Here’s Why BYD Is Charging Twice The China Price For EVs Sold Abroad

By automotive-mag.com 3 Min Read

BYD overtook Tesla for the number of EVs it sold globally in the fourth quarter of 2024, thanks to its presence in some significant markets outside its native China. However, it could be selling even more cars if it kept its prices for foreign markets in line with the pricing it practices at home.

Reuters found that BYD is selling its electric vehicles at twice the price it does in China, sometimes even more. There is usually variation in how much some cars cost around the world, and this depends on logistics and local laws, but it’s rarely as much as this. It makes us wonder what BYD is trying to achieve by implementing these hefty markups.

The obvious answer would be that it wants to make as much money as possible by selling its cars outside China, where it isn’t doing quite as well as it was last year. It seems to be more interested in its profit margins than surpassing Tesla for sheer volumes. This makes sense given the ongoing price wars BYD is engaged in back home, where it’s had to drop prices to stay ahead, and it seems to be compensating for lost profit by making its vehicles more expensive elsewhere.

BYD sells its vehicles in several major European markets (Belgium, Denmark, France, Sweden, Germany, the Netherlands, Norway and the United Kingdom) and in Australia, Brazil, Mexico and others.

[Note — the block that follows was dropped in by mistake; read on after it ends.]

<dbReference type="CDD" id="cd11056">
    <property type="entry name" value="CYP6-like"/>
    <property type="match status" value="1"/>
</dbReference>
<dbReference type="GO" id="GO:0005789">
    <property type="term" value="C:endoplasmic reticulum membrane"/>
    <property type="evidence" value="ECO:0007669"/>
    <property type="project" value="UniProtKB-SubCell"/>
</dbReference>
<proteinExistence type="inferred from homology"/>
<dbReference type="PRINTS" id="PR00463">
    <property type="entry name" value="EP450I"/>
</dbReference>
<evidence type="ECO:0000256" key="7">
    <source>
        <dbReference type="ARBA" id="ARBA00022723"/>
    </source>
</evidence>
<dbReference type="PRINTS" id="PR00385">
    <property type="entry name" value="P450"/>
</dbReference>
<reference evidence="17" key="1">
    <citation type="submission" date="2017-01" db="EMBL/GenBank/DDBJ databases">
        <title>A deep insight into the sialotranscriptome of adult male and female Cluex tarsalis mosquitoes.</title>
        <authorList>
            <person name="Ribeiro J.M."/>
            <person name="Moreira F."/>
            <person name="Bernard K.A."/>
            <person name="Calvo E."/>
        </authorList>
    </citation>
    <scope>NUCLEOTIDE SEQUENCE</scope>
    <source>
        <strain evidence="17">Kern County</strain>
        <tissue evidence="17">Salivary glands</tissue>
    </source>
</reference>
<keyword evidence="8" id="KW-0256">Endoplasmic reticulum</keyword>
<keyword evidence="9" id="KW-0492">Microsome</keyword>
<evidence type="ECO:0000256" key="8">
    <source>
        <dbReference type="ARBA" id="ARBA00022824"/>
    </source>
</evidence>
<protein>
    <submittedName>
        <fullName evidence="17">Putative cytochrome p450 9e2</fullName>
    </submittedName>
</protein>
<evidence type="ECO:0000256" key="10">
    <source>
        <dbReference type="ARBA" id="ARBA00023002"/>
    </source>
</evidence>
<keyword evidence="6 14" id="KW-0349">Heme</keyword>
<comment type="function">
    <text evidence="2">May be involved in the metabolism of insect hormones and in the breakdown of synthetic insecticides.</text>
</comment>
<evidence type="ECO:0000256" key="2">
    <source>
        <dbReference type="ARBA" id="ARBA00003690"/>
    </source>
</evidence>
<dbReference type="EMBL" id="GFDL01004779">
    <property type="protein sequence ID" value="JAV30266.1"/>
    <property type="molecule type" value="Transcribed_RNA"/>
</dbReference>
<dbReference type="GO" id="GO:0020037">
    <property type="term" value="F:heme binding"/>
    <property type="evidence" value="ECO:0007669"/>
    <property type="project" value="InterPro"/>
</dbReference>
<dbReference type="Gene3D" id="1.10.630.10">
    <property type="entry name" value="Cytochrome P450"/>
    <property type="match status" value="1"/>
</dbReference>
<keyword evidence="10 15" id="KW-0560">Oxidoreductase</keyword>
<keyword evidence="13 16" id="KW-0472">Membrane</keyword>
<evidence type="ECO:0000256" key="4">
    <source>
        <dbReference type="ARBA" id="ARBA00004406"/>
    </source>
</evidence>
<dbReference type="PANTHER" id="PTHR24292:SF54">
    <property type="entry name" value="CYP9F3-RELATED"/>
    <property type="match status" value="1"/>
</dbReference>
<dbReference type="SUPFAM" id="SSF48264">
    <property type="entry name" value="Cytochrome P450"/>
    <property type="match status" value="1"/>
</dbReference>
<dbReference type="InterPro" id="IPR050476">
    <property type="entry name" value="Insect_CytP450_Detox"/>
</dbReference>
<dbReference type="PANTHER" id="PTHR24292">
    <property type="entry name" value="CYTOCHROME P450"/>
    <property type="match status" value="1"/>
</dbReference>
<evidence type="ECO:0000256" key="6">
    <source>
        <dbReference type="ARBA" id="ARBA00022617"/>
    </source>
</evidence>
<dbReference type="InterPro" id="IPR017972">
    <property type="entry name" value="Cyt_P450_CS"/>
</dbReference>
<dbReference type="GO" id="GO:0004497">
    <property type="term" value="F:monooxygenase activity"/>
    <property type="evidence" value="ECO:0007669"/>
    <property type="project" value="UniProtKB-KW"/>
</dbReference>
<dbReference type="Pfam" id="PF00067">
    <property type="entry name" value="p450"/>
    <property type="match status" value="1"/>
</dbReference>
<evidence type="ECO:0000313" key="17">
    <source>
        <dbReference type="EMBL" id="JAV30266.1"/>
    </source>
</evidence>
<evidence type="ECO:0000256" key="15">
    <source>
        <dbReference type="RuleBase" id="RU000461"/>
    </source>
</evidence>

The BYD Dolphin EV sells for the equivalent of around $16,500 in China, while in Germany, with the same battery pack, it’s over $37,400, or more than double the price. The Seal costs around $30,300 in China, while a similar version currently on sale in Germany is over $48,000. Reuters found Dolphin prices outside China between 39% and 178% higher, while those for the Seal ranged between 30% and 130% higher.

This type of markup isn’t limited to BYD. Its direct rival, Tesla, sells the China-made Model 3 locally for the equivalent of just under $32,000, while in Germany, the same vehicle starts at almost $43,800. That’s a difference of 36%, which is a lot less than what BYD is practicing. Part of it can be attributed to export tariffs and the price of transporting the vehicles from the factory to their market of destination.

With the markup, the base single-motor BYD Seal costs under $48,000 in Germany before any incentives are applied. That makes it more expensive than its very successful direct rival, the Tesla Model 3, which seems like a strange tactic to use when you’re the new kid on the block trying to woo fans away from the people’s favorite small electric sedan.

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